Bad BelzigAt just before 11am, rush hour begins for Peter Frühsammer, 61. In the next few minutes, the star chef and his team will be preparing up to 250 meals for the patients and nursing staff at the Ernst von Bergmann clinic in Bad Belzig, Brandenburg.
Frühsammer cuts fresh pasta dough into ribbon noodles, drains some butter from a huge tilting frying pan and adds in a little water at the same time. Every step of the preparation process inside the clinic's canteen kitchen seems routine, as if he had always cooked in a hospital. The truth is that it was only when "lockdown light" began in November that the well-known chef, whose restaurants across Germany have won multiple Michelin stars, switched up his stove for the hospital kitchen, where he's been cooking ever since .
Yet Frühsammer, who runs his self-titled restaurant in Wilmersdorf together with his wife Sonja, was initially only supposed to provide some preliminary training for the kitchen staff at the hospital. "The numbers of our staff who were eating our on-site food were too low for us," says Katrin Eberhardt, managing director of the clinic. "Especially during the corona crisis, the doctors and nurses should be able to sit in the canteen and enjoy their food. Our goal is to reduce the proportion of meat dishes somewhat and offer fresher and more regional cuisine."
The manager called Frühsammer, who immediately agreed to her proposal, since his restaurant currently has to remain closed anyway. "I wanted to do something meaningful and not just sit at home and wait for my furlough payments," he says. He isn't worried about catching Covid-19 during his daily visits to the clinic. "We have a painstaking hygiene management system here, and we get tested weekly."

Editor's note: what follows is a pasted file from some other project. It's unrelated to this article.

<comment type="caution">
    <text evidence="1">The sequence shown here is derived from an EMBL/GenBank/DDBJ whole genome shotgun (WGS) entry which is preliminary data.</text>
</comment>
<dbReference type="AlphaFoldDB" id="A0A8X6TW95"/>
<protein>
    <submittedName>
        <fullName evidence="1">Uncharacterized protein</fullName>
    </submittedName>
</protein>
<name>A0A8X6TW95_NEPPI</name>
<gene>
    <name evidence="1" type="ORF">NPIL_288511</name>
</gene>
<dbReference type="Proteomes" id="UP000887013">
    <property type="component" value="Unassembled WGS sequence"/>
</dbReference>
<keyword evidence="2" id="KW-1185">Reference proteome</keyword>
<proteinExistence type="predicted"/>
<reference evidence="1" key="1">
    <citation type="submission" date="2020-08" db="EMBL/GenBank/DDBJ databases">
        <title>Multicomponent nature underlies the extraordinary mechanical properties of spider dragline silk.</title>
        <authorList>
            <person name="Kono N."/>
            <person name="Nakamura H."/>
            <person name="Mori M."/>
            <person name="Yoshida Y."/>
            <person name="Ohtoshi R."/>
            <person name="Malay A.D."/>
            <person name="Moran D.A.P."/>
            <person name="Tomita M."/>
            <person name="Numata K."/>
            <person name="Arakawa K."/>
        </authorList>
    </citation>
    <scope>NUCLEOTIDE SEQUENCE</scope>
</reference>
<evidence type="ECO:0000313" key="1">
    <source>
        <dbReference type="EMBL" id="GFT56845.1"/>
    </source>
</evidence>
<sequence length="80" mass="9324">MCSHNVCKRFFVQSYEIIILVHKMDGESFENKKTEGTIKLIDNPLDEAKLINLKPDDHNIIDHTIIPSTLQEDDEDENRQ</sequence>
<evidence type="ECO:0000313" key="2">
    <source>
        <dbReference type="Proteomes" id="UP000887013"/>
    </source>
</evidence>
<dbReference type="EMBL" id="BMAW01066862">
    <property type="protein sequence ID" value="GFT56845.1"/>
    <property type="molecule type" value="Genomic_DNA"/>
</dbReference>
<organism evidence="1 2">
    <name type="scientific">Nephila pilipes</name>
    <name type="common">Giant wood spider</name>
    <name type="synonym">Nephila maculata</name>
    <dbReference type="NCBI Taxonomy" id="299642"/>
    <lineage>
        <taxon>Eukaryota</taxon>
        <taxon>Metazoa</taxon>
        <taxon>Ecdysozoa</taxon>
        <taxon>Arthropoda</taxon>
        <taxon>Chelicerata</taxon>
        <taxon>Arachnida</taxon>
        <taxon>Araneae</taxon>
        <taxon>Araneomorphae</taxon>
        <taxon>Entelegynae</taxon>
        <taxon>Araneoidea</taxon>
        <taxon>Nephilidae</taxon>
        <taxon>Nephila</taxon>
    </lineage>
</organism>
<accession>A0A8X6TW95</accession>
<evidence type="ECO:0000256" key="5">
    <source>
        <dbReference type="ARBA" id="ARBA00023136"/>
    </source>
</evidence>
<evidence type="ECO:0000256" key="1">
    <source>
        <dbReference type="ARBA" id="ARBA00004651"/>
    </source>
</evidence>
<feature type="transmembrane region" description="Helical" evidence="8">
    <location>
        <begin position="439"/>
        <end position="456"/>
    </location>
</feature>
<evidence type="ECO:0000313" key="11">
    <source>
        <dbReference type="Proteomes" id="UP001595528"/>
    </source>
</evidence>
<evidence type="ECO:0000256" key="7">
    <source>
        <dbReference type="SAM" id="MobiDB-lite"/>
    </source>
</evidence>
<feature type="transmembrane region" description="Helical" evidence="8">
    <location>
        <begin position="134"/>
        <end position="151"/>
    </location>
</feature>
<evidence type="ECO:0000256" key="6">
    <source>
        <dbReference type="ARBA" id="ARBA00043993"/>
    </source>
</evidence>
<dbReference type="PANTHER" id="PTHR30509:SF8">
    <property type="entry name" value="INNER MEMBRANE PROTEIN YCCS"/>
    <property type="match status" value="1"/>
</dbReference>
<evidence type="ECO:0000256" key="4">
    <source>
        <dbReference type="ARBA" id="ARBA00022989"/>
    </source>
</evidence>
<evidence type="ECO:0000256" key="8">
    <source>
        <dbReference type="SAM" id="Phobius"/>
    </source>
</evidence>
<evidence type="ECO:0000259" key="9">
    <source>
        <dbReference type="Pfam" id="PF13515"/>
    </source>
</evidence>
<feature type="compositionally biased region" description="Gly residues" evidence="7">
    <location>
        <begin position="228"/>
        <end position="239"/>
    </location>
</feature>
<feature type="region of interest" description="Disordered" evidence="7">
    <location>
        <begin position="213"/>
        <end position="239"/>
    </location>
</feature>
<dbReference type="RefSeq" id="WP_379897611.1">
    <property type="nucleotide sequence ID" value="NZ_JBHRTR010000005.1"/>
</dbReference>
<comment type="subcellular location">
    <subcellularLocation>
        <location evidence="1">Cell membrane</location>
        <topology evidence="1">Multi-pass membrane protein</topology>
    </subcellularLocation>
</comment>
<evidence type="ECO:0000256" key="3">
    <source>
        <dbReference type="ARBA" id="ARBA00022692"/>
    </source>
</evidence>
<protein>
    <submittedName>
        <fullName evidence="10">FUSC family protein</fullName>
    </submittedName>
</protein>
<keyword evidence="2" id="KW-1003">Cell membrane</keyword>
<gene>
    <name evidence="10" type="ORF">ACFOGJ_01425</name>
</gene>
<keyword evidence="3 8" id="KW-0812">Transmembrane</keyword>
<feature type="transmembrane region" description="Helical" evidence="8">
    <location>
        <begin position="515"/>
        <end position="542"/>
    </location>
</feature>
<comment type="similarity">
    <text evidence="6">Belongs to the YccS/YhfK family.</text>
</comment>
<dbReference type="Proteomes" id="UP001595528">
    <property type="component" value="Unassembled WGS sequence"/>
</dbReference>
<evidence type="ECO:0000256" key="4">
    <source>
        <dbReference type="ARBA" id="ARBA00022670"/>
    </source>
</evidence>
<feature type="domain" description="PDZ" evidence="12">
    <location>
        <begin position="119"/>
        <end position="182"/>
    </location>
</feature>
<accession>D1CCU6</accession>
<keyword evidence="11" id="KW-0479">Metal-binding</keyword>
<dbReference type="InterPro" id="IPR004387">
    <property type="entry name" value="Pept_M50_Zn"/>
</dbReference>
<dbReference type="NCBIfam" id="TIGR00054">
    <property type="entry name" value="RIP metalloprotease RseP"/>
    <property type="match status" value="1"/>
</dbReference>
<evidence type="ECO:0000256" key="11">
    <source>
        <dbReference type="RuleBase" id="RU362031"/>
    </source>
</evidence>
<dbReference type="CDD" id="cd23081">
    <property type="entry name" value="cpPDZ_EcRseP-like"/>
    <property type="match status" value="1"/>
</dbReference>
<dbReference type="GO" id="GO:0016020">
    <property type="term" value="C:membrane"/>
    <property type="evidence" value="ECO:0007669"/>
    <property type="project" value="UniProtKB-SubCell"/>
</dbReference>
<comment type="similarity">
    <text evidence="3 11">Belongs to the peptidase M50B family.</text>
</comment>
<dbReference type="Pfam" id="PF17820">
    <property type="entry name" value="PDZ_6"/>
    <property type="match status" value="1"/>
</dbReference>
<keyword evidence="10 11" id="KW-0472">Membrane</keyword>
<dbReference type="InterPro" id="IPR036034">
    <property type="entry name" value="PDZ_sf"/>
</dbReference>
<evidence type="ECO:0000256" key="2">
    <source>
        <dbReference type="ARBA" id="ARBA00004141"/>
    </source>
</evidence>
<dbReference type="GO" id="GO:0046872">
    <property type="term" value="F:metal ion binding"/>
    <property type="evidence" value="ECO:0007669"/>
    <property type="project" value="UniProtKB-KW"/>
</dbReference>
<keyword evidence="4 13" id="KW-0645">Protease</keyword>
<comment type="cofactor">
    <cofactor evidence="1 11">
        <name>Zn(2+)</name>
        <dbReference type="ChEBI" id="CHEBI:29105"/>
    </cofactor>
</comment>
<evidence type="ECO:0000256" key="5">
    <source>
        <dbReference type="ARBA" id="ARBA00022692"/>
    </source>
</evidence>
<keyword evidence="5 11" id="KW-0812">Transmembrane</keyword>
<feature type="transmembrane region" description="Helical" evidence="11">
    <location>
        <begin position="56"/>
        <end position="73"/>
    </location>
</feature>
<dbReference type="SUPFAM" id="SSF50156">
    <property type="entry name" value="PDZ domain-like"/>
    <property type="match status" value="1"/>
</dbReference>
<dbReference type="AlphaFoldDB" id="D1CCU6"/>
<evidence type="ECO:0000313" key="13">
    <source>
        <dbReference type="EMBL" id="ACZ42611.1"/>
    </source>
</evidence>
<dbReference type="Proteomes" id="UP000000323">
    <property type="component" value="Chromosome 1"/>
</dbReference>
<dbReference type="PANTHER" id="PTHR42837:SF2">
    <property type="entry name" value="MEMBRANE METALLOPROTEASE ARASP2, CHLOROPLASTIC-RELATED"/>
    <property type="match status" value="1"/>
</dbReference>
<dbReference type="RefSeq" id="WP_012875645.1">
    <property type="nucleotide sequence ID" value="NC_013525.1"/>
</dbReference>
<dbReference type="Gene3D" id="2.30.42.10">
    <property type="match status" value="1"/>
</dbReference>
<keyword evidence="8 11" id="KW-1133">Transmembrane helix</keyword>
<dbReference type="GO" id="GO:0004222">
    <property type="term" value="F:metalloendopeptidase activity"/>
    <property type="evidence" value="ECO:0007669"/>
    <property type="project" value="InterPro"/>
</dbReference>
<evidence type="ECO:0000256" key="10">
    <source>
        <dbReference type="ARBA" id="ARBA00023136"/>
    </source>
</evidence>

Frühsammer also brought a portion of ambition with him. He wants his food to taste good in the hospital too - as long as he can cook it his way, which he describes as a combination of simple cuisine that everyone understands and proper craftsmanship. "No matter what you do and where you do it, you have to do it well. You have a responsibility to the patients, the nursing staff - and the kitchen staff. After all, they should enjoy cooking too," says the 61-year-old.
Of course, not every dish or ingredient is compatible with a canteen kitchen. However, the star chef has made some changes in recent weeks. For example, he peels the potatoes himself. The kitchen staff now usually work with fresh vegetables, and rice is no longer prepared in a large steam cooker.
"But the timing is crucial," Frühsammer says. "We cook à la minute here." Everything has to be ready to be served in large quantities at the same time. On the day of our visit, the menu includes saltimbocca with ham, homemade pasta and fresh spinach, and spinach ravioli with ricotta and sage butter as a vegetarian alternative.
Since Frühsammer started cooking at the clinic, occupational therapist Kathleen Gensicke has been among those regularly stopping by for lunch in the canteen. "I rarely ate here before because you could taste how many preservatives were in the dishes. Now the food is tastier, more digestible and more varied," she says. In general, employees have shown huge enthusiasm for the new lunchtime offerings, clinic director Eberhardt says. She doesn't want to let Frühsammer go, even once his restaurant is allowed to reopen.
But what does the head chef say? "I would like to continue in this position at the hospital," Frühsammer says of his future plans, although he simultaneously emphasies: "I would like to continue in my role as host at the restaurant. My wife cooks there and I will focus on customer contact and events." And those who know Frühsammer know that he is capable of delivering in both roles - à la minute.